But he made clear that he did not blame Public Works Secretary Mark Villar for wrongdoings in his agency.

"Let me state here and now that I have nothing against Secretary Villar. He is one of the hardworking [officials] and Secretary Villar has many accomplishments. But, you know, accomplishments alone, to me, should not suffice.... But it's not his job to be running after crooks," said Duterte.

The Chief Executive warned that "in the coming days," the public should expect a string of suspensions of government officials. He gave assurances that he would spare persons "without fault."

What about the Ombudsman?

But there is already a government entity primarily charged with investigating and prosecuting government officials accused of graft and corruption: the Office of the Ombudsman.

The Office of the Ombudsman is supposed to be independent of the executive branch. Though it has fiscal autonomy, its head, the Ombudsman and their deputies, is appointed by the President.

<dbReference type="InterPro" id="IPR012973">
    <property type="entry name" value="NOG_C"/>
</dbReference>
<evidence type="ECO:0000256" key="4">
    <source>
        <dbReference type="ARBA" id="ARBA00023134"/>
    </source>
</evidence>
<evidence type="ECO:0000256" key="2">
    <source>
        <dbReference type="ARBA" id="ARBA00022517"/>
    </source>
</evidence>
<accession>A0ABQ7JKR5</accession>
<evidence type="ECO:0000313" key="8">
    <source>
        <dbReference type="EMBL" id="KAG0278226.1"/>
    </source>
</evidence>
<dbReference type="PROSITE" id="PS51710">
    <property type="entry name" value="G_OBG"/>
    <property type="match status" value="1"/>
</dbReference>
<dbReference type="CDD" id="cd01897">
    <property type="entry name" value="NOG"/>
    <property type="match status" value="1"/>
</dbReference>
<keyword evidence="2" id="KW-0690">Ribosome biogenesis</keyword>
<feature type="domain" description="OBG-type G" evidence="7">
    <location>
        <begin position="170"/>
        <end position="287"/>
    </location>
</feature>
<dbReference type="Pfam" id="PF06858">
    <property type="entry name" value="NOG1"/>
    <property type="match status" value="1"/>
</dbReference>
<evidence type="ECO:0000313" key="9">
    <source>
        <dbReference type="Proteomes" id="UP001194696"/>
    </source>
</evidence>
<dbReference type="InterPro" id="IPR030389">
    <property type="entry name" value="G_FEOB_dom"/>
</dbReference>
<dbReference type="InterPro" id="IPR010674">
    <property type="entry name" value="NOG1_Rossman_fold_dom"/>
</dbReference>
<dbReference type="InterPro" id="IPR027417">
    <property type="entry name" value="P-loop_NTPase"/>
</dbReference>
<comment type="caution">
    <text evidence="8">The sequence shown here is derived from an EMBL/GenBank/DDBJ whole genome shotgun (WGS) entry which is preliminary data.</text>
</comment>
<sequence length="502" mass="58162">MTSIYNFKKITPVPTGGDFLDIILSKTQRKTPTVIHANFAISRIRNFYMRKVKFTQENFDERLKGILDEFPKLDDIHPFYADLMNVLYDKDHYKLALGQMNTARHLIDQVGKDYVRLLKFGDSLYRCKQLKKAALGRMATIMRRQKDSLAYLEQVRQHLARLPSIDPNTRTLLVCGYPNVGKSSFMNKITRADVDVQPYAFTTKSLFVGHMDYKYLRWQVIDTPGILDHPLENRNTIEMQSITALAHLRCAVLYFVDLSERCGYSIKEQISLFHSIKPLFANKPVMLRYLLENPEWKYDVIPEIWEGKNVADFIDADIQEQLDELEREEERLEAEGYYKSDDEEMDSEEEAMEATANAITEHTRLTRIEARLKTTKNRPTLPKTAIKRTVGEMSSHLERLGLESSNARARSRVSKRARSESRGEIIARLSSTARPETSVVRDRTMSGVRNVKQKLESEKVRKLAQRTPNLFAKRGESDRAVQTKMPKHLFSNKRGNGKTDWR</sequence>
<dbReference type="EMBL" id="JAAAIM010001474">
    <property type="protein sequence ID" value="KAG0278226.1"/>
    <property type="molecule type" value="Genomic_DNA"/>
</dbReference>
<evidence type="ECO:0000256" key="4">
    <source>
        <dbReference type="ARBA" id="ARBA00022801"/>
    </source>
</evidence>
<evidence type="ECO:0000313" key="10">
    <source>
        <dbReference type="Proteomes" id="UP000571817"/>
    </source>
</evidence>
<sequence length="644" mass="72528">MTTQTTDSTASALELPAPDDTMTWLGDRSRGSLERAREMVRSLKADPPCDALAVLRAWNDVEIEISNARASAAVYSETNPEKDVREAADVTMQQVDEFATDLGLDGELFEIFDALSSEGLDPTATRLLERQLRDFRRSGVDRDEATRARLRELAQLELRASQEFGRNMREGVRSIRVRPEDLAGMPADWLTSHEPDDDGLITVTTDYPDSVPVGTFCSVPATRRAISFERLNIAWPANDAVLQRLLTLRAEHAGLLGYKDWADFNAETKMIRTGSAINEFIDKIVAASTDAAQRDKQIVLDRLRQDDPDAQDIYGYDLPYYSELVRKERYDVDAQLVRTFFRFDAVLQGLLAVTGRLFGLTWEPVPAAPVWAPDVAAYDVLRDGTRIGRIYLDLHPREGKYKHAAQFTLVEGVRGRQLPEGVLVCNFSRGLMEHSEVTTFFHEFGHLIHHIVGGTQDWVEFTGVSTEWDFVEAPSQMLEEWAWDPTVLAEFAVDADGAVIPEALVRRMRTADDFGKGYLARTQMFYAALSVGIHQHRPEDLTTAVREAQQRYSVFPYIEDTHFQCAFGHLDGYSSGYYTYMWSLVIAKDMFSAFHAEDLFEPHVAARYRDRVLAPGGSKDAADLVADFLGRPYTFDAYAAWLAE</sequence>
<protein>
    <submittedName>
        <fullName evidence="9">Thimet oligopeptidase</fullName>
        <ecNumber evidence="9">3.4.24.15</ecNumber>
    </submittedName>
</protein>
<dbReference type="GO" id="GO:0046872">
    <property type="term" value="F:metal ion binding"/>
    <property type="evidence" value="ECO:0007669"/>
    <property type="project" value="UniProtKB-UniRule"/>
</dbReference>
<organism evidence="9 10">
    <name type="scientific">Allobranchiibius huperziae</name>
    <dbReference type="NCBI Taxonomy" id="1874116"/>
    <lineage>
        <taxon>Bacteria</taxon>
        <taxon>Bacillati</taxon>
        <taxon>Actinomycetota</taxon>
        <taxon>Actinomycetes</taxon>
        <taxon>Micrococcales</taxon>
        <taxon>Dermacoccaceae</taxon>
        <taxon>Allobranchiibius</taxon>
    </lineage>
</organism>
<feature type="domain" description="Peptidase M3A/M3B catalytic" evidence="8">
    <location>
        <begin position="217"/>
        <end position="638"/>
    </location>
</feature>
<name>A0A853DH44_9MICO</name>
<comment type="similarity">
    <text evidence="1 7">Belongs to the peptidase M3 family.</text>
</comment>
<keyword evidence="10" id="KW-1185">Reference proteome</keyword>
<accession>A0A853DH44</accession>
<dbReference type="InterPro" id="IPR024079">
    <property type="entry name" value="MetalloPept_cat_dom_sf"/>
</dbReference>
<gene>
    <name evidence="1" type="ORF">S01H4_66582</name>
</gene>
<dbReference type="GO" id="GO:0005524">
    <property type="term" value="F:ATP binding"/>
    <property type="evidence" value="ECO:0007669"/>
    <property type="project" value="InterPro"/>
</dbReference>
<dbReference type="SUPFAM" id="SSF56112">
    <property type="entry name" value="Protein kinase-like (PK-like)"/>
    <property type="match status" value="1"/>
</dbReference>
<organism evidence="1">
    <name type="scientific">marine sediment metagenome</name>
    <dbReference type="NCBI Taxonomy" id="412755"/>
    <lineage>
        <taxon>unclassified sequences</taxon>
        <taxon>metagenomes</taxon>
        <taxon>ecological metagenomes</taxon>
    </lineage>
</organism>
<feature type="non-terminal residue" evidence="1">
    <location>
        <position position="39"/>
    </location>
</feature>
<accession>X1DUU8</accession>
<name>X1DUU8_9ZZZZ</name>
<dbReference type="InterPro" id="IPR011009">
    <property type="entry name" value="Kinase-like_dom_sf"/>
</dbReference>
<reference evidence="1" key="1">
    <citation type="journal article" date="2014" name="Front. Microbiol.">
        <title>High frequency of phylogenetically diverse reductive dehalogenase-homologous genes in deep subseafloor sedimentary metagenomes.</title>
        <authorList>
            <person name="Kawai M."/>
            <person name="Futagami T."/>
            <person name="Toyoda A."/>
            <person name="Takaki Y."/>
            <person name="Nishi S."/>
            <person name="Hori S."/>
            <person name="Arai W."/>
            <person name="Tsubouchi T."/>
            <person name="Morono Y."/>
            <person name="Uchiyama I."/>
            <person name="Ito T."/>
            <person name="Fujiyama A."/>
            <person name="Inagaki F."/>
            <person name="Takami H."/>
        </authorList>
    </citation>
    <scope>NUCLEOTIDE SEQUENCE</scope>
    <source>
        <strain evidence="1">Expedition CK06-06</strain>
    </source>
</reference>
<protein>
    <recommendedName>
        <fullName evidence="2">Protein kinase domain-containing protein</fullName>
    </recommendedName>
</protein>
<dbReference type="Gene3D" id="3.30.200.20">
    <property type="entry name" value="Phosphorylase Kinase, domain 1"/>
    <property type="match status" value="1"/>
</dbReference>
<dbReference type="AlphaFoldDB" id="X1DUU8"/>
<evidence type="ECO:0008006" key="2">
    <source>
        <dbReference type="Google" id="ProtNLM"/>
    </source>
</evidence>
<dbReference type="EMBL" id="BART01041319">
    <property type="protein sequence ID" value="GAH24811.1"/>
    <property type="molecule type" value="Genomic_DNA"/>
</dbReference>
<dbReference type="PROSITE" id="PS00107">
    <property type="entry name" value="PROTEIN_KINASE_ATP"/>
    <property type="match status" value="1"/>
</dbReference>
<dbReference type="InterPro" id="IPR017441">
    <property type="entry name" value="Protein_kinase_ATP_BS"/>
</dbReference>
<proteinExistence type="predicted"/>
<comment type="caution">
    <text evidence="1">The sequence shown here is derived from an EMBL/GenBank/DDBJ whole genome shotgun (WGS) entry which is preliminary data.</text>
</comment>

The Ombudsman can investigate corruption complaints filed before it. It can also launch its own investigations.

Duterte acknowledged the role of the Ombudsman.

"The Ombudsman is the pinaka-number one. 'Yung malaking pera, diretso mo na sa Ombudsman, if I were to have my say. Pero ang gobyerno, ang presidency can investigate, can send you to prison," said Duterte.

(The Ombudsman is number one. For complaints, involving big money, go straight to the Ombudsman, if I were to have my say. But the government, the presidency, can investigate, can send you to prison.)